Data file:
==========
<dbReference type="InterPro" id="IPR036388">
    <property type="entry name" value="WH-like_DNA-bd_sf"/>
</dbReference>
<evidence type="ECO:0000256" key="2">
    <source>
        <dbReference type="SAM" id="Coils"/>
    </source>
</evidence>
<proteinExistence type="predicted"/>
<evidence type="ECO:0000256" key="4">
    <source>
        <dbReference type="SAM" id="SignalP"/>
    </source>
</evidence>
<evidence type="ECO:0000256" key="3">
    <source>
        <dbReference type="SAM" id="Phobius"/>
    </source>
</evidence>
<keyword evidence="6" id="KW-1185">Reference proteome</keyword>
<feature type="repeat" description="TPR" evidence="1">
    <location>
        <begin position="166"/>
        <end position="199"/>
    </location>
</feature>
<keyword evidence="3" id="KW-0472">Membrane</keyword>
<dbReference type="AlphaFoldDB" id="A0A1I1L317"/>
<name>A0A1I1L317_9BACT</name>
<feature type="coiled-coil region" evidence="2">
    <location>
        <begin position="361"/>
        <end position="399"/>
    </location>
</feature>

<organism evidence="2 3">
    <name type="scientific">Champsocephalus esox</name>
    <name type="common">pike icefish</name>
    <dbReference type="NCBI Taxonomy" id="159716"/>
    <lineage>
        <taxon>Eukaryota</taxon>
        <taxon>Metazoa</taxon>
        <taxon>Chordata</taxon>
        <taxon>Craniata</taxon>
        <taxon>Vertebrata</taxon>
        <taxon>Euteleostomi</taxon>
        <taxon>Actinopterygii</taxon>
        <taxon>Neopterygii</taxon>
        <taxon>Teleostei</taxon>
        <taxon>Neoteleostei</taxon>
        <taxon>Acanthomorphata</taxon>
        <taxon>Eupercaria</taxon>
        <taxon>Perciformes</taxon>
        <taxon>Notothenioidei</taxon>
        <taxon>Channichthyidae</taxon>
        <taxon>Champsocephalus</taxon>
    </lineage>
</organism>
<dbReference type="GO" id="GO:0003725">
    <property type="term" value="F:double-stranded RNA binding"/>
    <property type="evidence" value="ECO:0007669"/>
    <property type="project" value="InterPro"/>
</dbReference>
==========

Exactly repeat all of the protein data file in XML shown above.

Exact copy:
<dbReference type="InterPro" id="IPR036388">
    <property type="entry name" value="WH-like_DNA-bd_sf"/>
</dbReference>
<evidence type="ECO:0000256" key="2">
    <source>
        <dbReference type="SAM" id="Coils"/>
    </source>
</evidence>
<proteinExistence type="predicted"/>
<evidence type="ECO:0000256" key="4">
    <source>
        <dbReference type="SAM" id="SignalP"/>
    </source>
</evidence>
<evidence type="ECO:0000256" key="3">
    <source>
        <dbReference type="SAM" id="Phobius"/>
    </source>
</evidence>
<keyword evidence="6" id="KW-1185">Reference proteome</keyword>
<feature type="repeat" description="TPR" evidence="1">
    <location>
        <begin position="166"/>
        <end position="199"/>
    </location>
</feature>
<keyword evidence="3" id="KW-0472">Membrane</keyword>
<dbReference type="AlphaFoldDB" id="A0A1I1L317"/>
<name>A0A1I1L317_9BACT</name>
<feature type="coiled-coil region" evidence="2">
    <location>
        <begin position="361"/>
        <end position="399"/>
    </location>
</feature>

<organism evidence="2 3">
    <name type="scientific">Champsocephalus esox</name>
    <name type="common">pike icefish</name>
    <dbReference type="NCBI Taxonomy" id="159716"/>
    <lineage>
        <taxon>Eukaryota</taxon>
        <taxon>Metazoa</taxon>
        <taxon>Chordata</taxon>
        <taxon>Craniata</taxon>
        <taxon>Vertebrata</taxon>
        <taxon>Euteleostomi</taxon>
        <taxon>Actinopterygii</taxon>
        <taxon>Neopterygii</taxon>
        <taxon>Teleostei</taxon>
        <taxon>Neoteleostei</taxon>
        <taxon>Acanthomorphata</taxon>
        <taxon>Eupercaria</taxon>
        <taxon>Perciformes</taxon>
        <taxon>Notothenioidei</taxon>
        <taxon>Channichthyidae</taxon>
        <taxon>Champsocephalus</taxon>
    </lineage>
</organism>
<dbReference type="GO" id="GO:0003725">
    <property type="term" value="F:double-stranded RNA binding"/>
    <property type="evidence" value="ECO:0007669"/>
    <property type="project" value="InterPro"/>
</dbReference>